Credit Suisse shares have plummeted after the embattled bank said it planned to raise £3.5billion, cut thousands of jobs and shift its focus towards its rich clients from investment banking.
Shares in the lender fell 11.2 percent, hitting a two-week low after slumping to record lows recently.
The news led the Gold Telegraph Twitter account to write on the platform: “Credit Suisse has posted a MASSIVE third-quarter net loss of $4.09 billion. It is getting ugly. The bank is planning to raise $4 billion. This is one of the biggest banks in Europe.”
Axel P. Lehmann, Chairman of the Board of Directors, said in a statement: “Over 166 years, Credit Suisse has built a powerful and respected franchise, but we recognise that in recent years we have become unfocused. For a number of months, the Board of Directors along with the Executive Board has been assessing our future direction and, in doing so, we believe we have left no stone unturned.
“Today we are announcing the result of that process – a radical strategy and a clear execution plan to create a stronger, more resilient and more efficient bank with a firm foundation, focused on our clients and their needs.
“At the same time, we will remain absolutely focused on driving our cultural transformation, while working on further improving our risk management and control processes across the entire bank. I am convinced that this is the blueprint for success.”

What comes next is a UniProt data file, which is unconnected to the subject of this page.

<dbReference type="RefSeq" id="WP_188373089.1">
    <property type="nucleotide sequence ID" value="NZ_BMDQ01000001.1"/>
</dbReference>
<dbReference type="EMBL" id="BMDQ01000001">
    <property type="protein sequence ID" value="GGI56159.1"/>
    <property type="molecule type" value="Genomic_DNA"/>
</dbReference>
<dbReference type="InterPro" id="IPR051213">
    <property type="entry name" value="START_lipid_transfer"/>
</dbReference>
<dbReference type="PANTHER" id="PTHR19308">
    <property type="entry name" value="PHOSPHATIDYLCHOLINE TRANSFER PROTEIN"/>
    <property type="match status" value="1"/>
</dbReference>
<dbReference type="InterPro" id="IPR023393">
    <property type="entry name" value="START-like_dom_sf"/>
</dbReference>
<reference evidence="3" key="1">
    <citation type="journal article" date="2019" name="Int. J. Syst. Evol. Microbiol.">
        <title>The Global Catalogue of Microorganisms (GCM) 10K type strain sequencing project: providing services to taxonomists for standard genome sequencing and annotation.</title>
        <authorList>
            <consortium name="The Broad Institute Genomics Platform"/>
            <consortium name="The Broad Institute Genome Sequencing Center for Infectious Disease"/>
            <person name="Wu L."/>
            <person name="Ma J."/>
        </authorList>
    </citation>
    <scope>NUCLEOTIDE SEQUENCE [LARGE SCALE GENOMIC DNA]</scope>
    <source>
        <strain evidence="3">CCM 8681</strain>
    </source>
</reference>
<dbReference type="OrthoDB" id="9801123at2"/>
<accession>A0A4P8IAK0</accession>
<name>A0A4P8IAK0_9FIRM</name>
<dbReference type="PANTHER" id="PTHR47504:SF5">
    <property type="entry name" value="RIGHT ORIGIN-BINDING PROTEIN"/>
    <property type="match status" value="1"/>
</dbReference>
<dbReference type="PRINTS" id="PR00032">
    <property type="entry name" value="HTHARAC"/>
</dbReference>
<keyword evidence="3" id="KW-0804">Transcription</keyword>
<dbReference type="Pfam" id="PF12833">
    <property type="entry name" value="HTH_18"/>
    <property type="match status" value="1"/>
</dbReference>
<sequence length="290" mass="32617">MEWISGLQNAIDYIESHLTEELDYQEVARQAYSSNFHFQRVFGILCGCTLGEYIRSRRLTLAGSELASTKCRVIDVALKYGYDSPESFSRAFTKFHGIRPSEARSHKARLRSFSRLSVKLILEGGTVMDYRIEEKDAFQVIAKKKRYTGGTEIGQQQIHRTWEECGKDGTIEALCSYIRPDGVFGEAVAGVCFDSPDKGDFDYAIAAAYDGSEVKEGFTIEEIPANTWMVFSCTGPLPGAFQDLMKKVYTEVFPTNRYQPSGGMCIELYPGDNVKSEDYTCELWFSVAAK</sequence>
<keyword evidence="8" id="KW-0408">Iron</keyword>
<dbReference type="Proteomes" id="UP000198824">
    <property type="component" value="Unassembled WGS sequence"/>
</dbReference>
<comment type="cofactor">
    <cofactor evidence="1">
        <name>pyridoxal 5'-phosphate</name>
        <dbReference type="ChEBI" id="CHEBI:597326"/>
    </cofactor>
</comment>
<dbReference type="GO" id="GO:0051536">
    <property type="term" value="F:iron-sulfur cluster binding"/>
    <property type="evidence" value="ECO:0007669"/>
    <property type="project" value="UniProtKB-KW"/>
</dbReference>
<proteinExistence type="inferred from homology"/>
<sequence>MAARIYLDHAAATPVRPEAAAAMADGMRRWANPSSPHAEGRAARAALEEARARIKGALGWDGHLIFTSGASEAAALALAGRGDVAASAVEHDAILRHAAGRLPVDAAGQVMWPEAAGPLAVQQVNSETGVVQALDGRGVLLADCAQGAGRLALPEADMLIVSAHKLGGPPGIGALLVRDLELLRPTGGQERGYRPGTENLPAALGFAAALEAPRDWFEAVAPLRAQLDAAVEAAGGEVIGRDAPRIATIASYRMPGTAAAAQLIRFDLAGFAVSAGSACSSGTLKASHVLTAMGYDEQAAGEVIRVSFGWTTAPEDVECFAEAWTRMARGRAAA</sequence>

The pan-European STOXX 600 index slipped 0.5 percent after closing at a five-week high on Wednesday amid expectations major central banks will slow the pace of monetary policy tightening.
Eyes have been on the European Central Bank (ECB) with policymakers widely expected to hike interest rates by 75 basis points (bps).
The bank is also likely to take the first steps in reducing its £7.6trillion (8.8tn euro) balance sheet, bloated by years of debt purchases and ultra cheap loans extended to banks.
News of the restructuring comes after Bloomberg News reported on Sunday that Chief Compliance Officer Rafael Lopez was set to leave the bank after spending little more than a year in post.
Switzerland’s second largest bank is trying to recover from a series of scandals.
A spying scandal forced then-CEO Tidjane Thiam to quit in 2020. Switzerland’s financial regulator said Credit Suisse had misled it about the scale of its surveillance.
Mr Thiam’s successor Thomas Gottstein lasted until July this year when Credit Suisse turned to restructuring expert Ulrich Koerner as CEO and launched a second strategic review within 12 months.
Mr Lehmann took over in January from Antonio Horta-Osorio, who resigned over breaking quarantine rules during the COVID-19 pandemic less than nine months after joining.
Last week, it sold an 8.6 percent stake in Allfunds Group for £290mn (334mn euros). It also sold a 30 percent stake in Energy Infrastructure Partners for an undisclosed price.
Other assets reported to be up for sale include a stake in the SIX Group, which runs the Zurich stock exchange, two specialist Swiss banks, Pfandbriefbank and Bank-Now, and Swisscard, a joint venture with American Express.
Credit Suisse is also looking to sell the Savoy Hotel in central Zurich The lender is reported to have hired Morgan Stanley and Royal Bank of Canada to help organise a capital increase to underpin its finances and secure funds for restructuring.
A convertible bond issue is another avenue the Swiss bank is said to be considering to help finance its turnaround plans. This could allow the bank to limit the sale of shares at depressed current prices. As a last resort, Credit Suisse could seek state aid.